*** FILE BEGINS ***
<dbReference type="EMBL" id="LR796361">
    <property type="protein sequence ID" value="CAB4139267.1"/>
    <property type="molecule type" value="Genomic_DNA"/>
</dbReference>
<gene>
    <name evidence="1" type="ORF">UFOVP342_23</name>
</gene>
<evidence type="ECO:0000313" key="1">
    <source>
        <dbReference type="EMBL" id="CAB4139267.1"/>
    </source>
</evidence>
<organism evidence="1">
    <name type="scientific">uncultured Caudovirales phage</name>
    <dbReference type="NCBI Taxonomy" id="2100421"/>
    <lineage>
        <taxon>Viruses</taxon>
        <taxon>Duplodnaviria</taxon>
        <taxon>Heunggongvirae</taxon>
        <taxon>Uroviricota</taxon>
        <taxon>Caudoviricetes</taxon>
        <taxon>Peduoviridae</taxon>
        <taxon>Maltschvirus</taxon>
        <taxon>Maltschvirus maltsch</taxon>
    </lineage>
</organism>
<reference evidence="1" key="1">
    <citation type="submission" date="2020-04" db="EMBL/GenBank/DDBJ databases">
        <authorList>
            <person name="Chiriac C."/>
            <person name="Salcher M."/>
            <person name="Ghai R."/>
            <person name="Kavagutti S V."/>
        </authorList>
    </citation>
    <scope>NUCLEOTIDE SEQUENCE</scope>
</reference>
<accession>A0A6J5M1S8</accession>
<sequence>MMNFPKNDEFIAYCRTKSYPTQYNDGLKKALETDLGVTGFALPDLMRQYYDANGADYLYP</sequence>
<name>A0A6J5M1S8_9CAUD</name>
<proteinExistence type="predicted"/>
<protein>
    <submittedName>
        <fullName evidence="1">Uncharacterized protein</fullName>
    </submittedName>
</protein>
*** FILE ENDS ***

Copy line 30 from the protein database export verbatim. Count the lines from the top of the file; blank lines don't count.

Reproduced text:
            <person name="Chiriac C."/>